Deepening our faith journeys

Women Walking Together in Faith

January 11, 2017 | Viewpoints | Volume 21 Issue 2
Shirley Stauffer Redekop |

“Jesus calls us to life-long journeys of faith—shaped in part by our age and stage in life. Faith practices are deepest and richest when our Christian community embraces and nurtures all these different ages and stages of our lives in a variety of contexts.”

These words from an overview of the goals of the planners of the first-ever “Deep faith: Anabaptist faith formation for all ages” conference held at Anabaptist Mennonite Biblical Seminary (AMBS), Elkhart, Ind., last fall, resonated with the goals of  Mennonite Women Canada and MW U.S.A. to encourage women to nurture life in Christ, acknowledge and share their gifts, and hear and support each other, as we serve/minister across the street and around the world.

So we decided to help sponsor and support this conference, which offered three keynote speakers and 30 workshops, 19 of them led by women. It was inspiring to observe the ways in which women and men learned about different aspects of nurturing faith together, encouraging and empowering each other for the varied ministries in which we serve.

In her “Making room for formation: Practically communicating hospitality” workshop, Shannon Dykus, conference planning group member and co-pastor of First Mennonite Church, Indianapolis, Ind., explored the nature of Christian hospitality and how the practice of this helps people become ever more like Jesus—especially in the offering of hospitality to “the stranger.”

Much of her presentation grew out of the practical realities her urban congregants face as they learn to relate to vulnerable strangers who may join them during worship, and highlighted the importance of experiencing both the difficulties and the goodness of hospitality, while remaining true to themselves.

Her example of engaging with a vulnerable, possibly unemployed stranger in conversation, stands out in my memory. Often we ask newcomers to our worship services about their place of work, but clearly that’s not the way to start a comfortable, hospitable conversation with an unemployed person. Alternatively, perhaps telling them a bit about why you like worshipping at this church could open the way for them to share something they enjoyed during that morning’s worship service.

Dykus concluded her session with a prayer that I believe, if prayed regularly, could deepen our practice of hospitality and strengthen faith formation in all of us: “Jesus, make our hearts ever gentler and more humble, so that we may be present to those you have entrusted to our care, and in this way make us instruments of your love, which gives life and joy and real freedom. Amen.”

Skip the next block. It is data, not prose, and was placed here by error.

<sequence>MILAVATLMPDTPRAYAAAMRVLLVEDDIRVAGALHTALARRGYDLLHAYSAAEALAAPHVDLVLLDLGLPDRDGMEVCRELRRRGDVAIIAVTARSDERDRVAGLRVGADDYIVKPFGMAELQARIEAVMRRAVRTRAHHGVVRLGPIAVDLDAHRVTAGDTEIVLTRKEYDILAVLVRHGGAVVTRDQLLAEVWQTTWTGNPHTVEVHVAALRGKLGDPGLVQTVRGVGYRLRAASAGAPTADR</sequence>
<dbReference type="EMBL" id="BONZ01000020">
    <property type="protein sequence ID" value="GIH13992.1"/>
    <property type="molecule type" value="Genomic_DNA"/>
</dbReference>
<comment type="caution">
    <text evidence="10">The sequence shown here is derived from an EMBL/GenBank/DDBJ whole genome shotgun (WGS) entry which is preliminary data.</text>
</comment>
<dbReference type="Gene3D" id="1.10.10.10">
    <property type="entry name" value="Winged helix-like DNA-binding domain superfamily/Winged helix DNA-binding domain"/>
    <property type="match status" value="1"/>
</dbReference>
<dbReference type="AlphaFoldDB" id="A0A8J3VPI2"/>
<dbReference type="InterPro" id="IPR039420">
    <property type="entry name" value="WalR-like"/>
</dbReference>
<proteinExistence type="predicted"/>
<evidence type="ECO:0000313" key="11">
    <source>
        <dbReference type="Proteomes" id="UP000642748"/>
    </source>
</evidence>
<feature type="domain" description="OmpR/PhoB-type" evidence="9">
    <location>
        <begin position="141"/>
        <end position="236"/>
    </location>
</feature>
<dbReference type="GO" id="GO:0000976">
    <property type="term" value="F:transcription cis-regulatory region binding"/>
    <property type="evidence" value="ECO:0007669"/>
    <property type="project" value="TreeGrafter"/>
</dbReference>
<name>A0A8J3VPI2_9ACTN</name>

And in a plenary presentation on “Ordinary time forgiveness,” Rachel Miller Jacobs, spiritual director and assistant professor of congregational formation at AMBS, noted that forgiveness is an aspect of faith formation that presents a somewhat unique challenge for Anabaptists who value the virtue of peace and “reconciliation as the centre of our work.” She said that Anabaptists “often experience difference and disagreement as a terrible departure from the way things ought to be, and forgiveness as a grudging  duty.”

So we need to develop forgiveness skills in the everyday offences we all commit and endure. Her illumination of the Greek word afieme—often translated as “forgiveness,” but which can also be translated as “letting go, remitting, cancelling, releasing or sending away”—widened our understanding of this, and provided some good ways forward in dealing with a biblical mandate we hold so dear.

Another workshop on “Women empowering women,” by Marlene Bogard, staff person for MW U.S.A., drew attention to the ways in which doing something “like a girl” still carries more negative associations than positive ones. Women still need empowerment, which can begin by naming, noticing and celebrating each other through intentional friendships. She shared stories and research data that indicate that women’s minds are hardwired for friendships. Women tend and befriend, creating deep relationships that can counteract stress, allow vulnerability and create belonging. She explained that friendships among women empower the deepening of faith in our lives as followers of Jesus, allowing us to be who God created us to be.

Shirley Redekop of Elmira, Ont., began as president of Mennonite Women Canada last July. She now works as a full-time outreach worker for House of Friendship in Kitchener.

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